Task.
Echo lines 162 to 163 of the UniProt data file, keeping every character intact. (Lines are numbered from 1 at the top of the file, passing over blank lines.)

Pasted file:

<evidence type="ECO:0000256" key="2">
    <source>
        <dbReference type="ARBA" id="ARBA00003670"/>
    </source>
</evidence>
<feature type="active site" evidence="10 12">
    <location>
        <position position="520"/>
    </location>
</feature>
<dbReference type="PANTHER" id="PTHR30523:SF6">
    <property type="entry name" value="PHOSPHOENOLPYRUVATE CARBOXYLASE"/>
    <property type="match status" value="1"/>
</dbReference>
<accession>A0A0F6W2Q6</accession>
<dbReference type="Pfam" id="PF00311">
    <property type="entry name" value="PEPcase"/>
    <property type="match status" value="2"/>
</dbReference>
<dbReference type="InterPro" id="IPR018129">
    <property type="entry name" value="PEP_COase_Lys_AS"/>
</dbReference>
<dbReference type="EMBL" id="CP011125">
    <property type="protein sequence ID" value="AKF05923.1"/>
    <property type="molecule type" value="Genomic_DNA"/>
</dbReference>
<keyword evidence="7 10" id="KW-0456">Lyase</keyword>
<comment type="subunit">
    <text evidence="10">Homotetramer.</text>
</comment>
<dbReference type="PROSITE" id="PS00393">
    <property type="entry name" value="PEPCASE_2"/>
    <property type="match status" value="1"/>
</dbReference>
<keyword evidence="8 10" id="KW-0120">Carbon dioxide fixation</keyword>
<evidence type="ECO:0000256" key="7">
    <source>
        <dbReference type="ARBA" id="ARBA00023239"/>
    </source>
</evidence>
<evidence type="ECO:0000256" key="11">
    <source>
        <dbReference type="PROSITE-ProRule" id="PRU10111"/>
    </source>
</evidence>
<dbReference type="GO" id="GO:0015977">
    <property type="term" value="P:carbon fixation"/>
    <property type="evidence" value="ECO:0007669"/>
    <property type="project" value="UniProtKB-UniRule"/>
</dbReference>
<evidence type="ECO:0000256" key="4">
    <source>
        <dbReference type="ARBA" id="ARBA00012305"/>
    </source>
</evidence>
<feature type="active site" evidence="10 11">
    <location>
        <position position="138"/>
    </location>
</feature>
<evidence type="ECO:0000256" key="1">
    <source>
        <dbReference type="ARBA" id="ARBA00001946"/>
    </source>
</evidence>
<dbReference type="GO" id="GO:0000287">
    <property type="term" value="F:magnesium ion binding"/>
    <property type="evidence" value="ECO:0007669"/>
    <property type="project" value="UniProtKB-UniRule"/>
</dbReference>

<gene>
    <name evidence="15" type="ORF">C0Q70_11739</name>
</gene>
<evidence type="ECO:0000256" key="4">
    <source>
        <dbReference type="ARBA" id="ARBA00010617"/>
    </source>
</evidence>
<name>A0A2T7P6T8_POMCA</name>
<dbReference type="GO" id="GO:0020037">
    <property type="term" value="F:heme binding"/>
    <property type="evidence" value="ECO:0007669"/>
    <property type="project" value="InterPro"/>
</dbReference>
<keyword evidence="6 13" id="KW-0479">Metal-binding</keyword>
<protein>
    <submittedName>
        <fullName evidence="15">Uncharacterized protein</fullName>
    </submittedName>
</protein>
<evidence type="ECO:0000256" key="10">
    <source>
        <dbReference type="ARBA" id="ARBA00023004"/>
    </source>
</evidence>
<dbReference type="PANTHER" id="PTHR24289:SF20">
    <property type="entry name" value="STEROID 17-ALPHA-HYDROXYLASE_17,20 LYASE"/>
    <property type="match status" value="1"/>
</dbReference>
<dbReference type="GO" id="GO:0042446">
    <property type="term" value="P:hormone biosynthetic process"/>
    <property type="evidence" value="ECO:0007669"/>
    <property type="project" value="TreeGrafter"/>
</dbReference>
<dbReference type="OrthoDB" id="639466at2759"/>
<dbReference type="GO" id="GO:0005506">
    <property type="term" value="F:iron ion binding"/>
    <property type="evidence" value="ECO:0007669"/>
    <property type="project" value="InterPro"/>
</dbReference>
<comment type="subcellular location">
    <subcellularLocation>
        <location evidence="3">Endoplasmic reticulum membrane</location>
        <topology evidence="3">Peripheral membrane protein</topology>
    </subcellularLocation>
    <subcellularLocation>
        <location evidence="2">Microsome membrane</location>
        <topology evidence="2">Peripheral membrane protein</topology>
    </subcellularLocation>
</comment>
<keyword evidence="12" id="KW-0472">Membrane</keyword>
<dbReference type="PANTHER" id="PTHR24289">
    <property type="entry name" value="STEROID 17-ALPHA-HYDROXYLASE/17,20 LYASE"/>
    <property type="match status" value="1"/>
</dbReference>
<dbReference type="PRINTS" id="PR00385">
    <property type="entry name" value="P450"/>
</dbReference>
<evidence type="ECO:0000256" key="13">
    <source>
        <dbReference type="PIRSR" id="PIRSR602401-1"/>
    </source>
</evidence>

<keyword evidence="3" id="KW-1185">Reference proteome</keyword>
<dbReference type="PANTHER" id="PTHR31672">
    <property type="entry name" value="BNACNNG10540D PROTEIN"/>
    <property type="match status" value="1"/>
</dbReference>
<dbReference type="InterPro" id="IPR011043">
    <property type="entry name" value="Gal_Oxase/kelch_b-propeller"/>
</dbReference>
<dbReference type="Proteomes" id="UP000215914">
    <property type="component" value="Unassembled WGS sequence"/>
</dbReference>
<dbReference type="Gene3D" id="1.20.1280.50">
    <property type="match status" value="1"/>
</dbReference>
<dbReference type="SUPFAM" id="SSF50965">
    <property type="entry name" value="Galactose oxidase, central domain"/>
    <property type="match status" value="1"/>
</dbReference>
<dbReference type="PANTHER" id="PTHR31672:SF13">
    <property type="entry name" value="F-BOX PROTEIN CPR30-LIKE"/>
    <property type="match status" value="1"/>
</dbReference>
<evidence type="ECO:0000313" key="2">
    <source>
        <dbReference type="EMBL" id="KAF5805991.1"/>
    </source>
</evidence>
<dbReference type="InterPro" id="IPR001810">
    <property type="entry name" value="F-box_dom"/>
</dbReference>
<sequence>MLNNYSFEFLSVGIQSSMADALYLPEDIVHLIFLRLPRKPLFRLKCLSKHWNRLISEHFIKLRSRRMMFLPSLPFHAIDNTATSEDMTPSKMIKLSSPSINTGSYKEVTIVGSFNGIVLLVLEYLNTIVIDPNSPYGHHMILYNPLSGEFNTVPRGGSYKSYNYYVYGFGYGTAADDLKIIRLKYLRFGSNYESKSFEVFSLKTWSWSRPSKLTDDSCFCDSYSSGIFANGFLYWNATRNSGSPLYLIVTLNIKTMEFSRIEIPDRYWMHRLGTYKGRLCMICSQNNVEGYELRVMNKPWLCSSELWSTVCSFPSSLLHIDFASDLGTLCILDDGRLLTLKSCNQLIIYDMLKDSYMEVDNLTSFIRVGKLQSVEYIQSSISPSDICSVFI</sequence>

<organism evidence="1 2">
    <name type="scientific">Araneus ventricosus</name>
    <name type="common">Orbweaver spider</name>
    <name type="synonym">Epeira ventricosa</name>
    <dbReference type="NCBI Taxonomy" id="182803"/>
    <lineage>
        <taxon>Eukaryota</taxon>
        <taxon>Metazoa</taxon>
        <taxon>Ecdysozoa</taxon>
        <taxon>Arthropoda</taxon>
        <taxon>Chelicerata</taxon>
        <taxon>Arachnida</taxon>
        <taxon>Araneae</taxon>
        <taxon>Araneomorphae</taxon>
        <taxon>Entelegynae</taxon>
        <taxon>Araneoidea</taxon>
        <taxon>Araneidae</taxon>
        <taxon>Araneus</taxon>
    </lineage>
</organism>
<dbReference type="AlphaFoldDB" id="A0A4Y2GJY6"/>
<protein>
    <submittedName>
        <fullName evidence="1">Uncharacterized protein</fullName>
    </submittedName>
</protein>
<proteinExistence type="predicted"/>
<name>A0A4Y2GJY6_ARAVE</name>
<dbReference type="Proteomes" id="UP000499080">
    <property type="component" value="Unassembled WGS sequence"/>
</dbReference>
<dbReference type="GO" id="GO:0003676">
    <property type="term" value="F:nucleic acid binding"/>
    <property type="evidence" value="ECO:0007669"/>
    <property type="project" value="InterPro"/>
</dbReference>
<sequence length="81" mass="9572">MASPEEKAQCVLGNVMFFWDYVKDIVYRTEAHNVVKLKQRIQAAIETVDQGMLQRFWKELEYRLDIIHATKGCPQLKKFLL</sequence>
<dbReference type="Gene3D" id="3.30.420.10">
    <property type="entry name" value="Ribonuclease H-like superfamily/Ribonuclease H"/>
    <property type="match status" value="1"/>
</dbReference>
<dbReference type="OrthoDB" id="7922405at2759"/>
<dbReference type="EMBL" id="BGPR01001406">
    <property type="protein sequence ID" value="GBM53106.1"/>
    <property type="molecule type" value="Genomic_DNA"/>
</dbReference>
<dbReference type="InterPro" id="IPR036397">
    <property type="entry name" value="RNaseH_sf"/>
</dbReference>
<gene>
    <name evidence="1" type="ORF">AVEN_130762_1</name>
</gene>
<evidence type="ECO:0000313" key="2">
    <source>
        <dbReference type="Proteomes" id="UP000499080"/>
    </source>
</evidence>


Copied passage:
    <property type="entry name" value="F-box_dom"/>
</dbReference>